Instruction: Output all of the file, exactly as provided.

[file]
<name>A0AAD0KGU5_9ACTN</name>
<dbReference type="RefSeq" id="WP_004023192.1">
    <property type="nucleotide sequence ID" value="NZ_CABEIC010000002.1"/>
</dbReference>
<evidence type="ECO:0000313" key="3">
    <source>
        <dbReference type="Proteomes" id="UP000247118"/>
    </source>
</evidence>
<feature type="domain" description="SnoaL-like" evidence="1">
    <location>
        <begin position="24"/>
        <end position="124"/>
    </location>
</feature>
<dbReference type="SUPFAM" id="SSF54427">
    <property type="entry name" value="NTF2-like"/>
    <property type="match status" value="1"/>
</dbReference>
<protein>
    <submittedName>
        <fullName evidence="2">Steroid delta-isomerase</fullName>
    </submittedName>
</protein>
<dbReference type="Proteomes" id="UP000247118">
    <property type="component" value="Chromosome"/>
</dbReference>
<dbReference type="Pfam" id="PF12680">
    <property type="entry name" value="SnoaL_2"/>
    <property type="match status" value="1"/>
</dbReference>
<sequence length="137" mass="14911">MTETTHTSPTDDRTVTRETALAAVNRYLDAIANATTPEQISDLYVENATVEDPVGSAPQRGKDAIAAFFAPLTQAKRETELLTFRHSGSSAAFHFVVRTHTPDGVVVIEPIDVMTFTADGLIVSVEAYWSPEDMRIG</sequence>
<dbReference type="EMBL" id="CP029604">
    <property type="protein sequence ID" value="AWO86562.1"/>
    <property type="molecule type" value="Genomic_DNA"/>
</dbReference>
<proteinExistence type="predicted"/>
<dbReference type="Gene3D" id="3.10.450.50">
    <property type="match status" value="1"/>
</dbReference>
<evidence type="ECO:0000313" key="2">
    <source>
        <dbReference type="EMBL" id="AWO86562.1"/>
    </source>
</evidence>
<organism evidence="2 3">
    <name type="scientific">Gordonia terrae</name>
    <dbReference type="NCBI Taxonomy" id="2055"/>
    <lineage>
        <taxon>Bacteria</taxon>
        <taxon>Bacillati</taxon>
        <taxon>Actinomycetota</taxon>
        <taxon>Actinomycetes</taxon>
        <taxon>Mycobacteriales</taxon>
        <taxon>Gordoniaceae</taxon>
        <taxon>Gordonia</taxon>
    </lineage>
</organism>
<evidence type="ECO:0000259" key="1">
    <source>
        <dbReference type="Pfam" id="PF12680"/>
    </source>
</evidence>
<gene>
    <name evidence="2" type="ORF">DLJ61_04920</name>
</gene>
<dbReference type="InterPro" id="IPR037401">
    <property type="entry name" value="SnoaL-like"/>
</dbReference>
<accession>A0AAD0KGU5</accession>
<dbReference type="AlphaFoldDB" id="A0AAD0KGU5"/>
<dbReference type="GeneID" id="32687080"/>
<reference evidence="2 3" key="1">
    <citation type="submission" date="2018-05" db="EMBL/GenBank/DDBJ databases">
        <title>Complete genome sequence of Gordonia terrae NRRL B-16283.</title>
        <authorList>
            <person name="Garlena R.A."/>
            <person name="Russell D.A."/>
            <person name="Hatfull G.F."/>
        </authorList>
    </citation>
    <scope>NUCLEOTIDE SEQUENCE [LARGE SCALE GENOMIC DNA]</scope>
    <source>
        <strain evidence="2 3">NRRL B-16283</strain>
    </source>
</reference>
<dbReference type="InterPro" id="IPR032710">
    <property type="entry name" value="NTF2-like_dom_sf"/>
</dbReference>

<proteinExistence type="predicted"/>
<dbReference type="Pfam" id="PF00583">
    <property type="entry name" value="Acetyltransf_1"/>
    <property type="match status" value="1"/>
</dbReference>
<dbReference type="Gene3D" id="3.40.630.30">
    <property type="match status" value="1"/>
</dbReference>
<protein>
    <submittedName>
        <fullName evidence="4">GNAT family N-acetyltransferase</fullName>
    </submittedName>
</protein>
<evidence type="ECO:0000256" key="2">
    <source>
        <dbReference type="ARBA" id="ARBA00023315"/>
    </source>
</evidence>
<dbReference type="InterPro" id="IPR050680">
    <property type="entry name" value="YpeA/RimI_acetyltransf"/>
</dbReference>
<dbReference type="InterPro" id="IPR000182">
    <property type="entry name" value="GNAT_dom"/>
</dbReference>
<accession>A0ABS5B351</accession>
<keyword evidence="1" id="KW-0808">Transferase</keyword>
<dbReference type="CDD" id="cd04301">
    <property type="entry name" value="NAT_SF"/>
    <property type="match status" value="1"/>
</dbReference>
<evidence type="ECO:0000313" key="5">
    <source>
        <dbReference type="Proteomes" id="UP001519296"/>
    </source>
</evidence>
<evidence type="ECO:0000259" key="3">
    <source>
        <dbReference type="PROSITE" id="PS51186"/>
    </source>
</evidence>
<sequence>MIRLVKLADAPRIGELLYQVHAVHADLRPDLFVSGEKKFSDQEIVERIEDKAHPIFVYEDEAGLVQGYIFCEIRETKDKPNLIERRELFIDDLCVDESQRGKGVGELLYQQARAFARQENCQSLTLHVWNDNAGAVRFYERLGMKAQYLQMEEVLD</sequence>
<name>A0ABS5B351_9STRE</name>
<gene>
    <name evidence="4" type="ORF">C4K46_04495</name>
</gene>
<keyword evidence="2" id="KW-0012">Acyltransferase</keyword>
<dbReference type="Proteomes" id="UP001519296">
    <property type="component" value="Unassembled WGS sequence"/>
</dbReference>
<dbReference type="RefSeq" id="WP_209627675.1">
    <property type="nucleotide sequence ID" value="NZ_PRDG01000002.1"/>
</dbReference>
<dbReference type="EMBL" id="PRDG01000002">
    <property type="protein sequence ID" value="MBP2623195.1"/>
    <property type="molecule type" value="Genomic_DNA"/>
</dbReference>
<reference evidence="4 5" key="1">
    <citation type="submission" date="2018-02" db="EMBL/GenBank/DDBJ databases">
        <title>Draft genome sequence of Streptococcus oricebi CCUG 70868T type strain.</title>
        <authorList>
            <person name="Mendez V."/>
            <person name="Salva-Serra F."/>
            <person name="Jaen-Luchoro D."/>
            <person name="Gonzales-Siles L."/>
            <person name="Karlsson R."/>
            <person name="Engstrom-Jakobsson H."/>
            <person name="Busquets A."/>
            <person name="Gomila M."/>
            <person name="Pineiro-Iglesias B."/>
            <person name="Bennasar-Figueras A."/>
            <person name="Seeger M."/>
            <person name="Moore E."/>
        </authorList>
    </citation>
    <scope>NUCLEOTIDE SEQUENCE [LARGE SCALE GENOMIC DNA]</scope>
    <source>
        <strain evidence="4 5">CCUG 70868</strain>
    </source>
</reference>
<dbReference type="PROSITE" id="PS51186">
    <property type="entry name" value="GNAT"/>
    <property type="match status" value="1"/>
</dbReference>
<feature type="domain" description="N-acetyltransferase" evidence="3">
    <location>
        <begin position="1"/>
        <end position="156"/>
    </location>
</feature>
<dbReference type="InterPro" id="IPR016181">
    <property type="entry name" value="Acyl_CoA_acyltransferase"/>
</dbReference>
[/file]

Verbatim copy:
<name>A0AAD0KGU5_9ACTN</name>
<dbReference type="RefSeq" id="WP_004023192.1">
    <property type="nucleotide sequence ID" value="NZ_CABEIC010000002.1"/>
</dbReference>
<evidence type="ECO:0000313" key="3">
    <source>
        <dbReference type="Proteomes" id="UP000247118"/>
    </source>
</evidence>
<feature type="domain" description="SnoaL-like" evidence="1">
    <location>
        <begin position="24"/>
        <end position="124"/>
    </location>
</feature>
<dbReference type="SUPFAM" id="SSF54427">
    <property type="entry name" value="NTF2-like"/>
    <property type="match status" value="1"/>
</dbReference>
<protein>
    <submittedName>
        <fullName evidence="2">Steroid delta-isomerase</fullName>
    </submittedName>
</protein>
<dbReference type="Proteomes" id="UP000247118">
    <property type="component" value="Chromosome"/>
</dbReference>
<dbReference type="Pfam" id="PF12680">
    <property type="entry name" value="SnoaL_2"/>
    <property type="match status" value="1"/>
</dbReference>
<sequence length="137" mass="14911">MTETTHTSPTDDRTVTRETALAAVNRYLDAIANATTPEQISDLYVENATVEDPVGSAPQRGKDAIAAFFAPLTQAKRETELLTFRHSGSSAAFHFVVRTHTPDGVVVIEPIDVMTFTADGLIVSVEAYWSPEDMRIG</sequence>
<dbReference type="EMBL" id="CP029604">
    <property type="protein sequence ID" value="AWO86562.1"/>
    <property type="molecule type" value="Genomic_DNA"/>
</dbReference>
<proteinExistence type="predicted"/>
<dbReference type="Gene3D" id="3.10.450.50">
    <property type="match status" value="1"/>
</dbReference>
<evidence type="ECO:0000313" key="2">
    <source>
        <dbReference type="EMBL" id="AWO86562.1"/>
    </source>
</evidence>
<organism evidence="2 3">
    <name type="scientific">Gordonia terrae</name>
    <dbReference type="NCBI Taxonomy" id="2055"/>
    <lineage>
        <taxon>Bacteria</taxon>
        <taxon>Bacillati</taxon>
        <taxon>Actinomycetota</taxon>
        <taxon>Actinomycetes</taxon>
        <taxon>Mycobacteriales</taxon>
        <taxon>Gordoniaceae</taxon>
        <taxon>Gordonia</taxon>
    </lineage>
</organism>
<evidence type="ECO:0000259" key="1">
    <source>
        <dbReference type="Pfam" id="PF12680"/>
    </source>
</evidence>
<gene>
    <name evidence="2" type="ORF">DLJ61_04920</name>
</gene>
<dbReference type="InterPro" id="IPR037401">
    <property type="entry name" value="SnoaL-like"/>
</dbReference>
<accession>A0AAD0KGU5</accession>
<dbReference type="AlphaFoldDB" id="A0AAD0KGU5"/>
<dbReference type="GeneID" id="32687080"/>
<reference evidence="2 3" key="1">
    <citation type="submission" date="2018-05" db="EMBL/GenBank/DDBJ databases">
        <title>Complete genome sequence of Gordonia terrae NRRL B-16283.</title>
        <authorList>
            <person name="Garlena R.A."/>
            <person name="Russell D.A."/>
            <person name="Hatfull G.F."/>
        </authorList>
    </citation>
    <scope>NUCLEOTIDE SEQUENCE [LARGE SCALE GENOMIC DNA]</scope>
    <source>
        <strain evidence="2 3">NRRL B-16283</strain>
    </source>
</reference>
<dbReference type="InterPro" id="IPR032710">
    <property type="entry name" value="NTF2-like_dom_sf"/>
</dbReference>

<proteinExistence type="predicted"/>
<dbReference type="Pfam" id="PF00583">
    <property type="entry name" value="Acetyltransf_1"/>
    <property type="match status" value="1"/>
</dbReference>
<dbReference type="Gene3D" id="3.40.630.30">
    <property type="match status" value="1"/>
</dbReference>
<protein>
    <submittedName>
        <fullName evidence="4">GNAT family N-acetyltransferase</fullName>
    </submittedName>
</protein>
<evidence type="ECO:0000256" key="2">
    <source>
        <dbReference type="ARBA" id="ARBA00023315"/>
    </source>
</evidence>
<dbReference type="InterPro" id="IPR050680">
    <property type="entry name" value="YpeA/RimI_acetyltransf"/>
</dbReference>
<dbReference type="InterPro" id="IPR000182">
    <property type="entry name" value="GNAT_dom"/>
</dbReference>
<accession>A0ABS5B351</accession>
<keyword evidence="1" id="KW-0808">Transferase</keyword>
<dbReference type="CDD" id="cd04301">
    <property type="entry name" value="NAT_SF"/>
    <property type="match status" value="1"/>
</dbReference>
<evidence type="ECO:0000313" key="5">
    <source>
        <dbReference type="Proteomes" id="UP001519296"/>
    </source>
</evidence>
<evidence type="ECO:0000259" key="3">
    <source>
        <dbReference type="PROSITE" id="PS51186"/>
    </source>
</evidence>
<sequence>MIRLVKLADAPRIGELLYQVHAVHADLRPDLFVSGEKKFSDQEIVERIEDKAHPIFVYEDEAGLVQGYIFCEIRETKDKPNLIERRELFIDDLCVDESQRGKGVGELLYQQARAFARQENCQSLTLHVWNDNAGAVRFYERLGMKAQYLQMEEVLD</sequence>
<name>A0ABS5B351_9STRE</name>
<gene>
    <name evidence="4" type="ORF">C4K46_04495</name>
</gene>
<keyword evidence="2" id="KW-0012">Acyltransferase</keyword>
<dbReference type="Proteomes" id="UP001519296">
    <property type="component" value="Unassembled WGS sequence"/>
</dbReference>
<dbReference type="RefSeq" id="WP_209627675.1">
    <property type="nucleotide sequence ID" value="NZ_PRDG01000002.1"/>
</dbReference>
<dbReference type="EMBL" id="PRDG01000002">
    <property type="protein sequence ID" value="MBP2623195.1"/>
    <property type="molecule type" value="Genomic_DNA"/>
</dbReference>
<reference evidence="4 5" key="1">
    <citation type="submission" date="2018-02" db="EMBL/GenBank/DDBJ databases">
        <title>Draft genome sequence of Streptococcus oricebi CCUG 70868T type strain.</title>
        <authorList>
            <person name="Mendez V."/>
            <person name="Salva-Serra F."/>
            <person name="Jaen-Luchoro D."/>
            <person name="Gonzales-Siles L."/>
            <person name="Karlsson R."/>
            <person name="Engstrom-Jakobsson H."/>
            <person name="Busquets A."/>
            <person name="Gomila M."/>
            <person name="Pineiro-Iglesias B."/>
            <person name="Bennasar-Figueras A."/>
            <person name="Seeger M."/>
            <person name="Moore E."/>
        </authorList>
    </citation>
    <scope>NUCLEOTIDE SEQUENCE [LARGE SCALE GENOMIC DNA]</scope>
    <source>
        <strain evidence="4 5">CCUG 70868</strain>
    </source>
</reference>
<dbReference type="PROSITE" id="PS51186">
    <property type="entry name" value="GNAT"/>
    <property type="match status" value="1"/>
</dbReference>
<feature type="domain" description="N-acetyltransferase" evidence="3">
    <location>
        <begin position="1"/>
        <end position="156"/>
    </location>
</feature>
<dbReference type="InterPro" id="IPR016181">
    <property type="entry name" value="Acyl_CoA_acyltransferase"/>
</dbReference>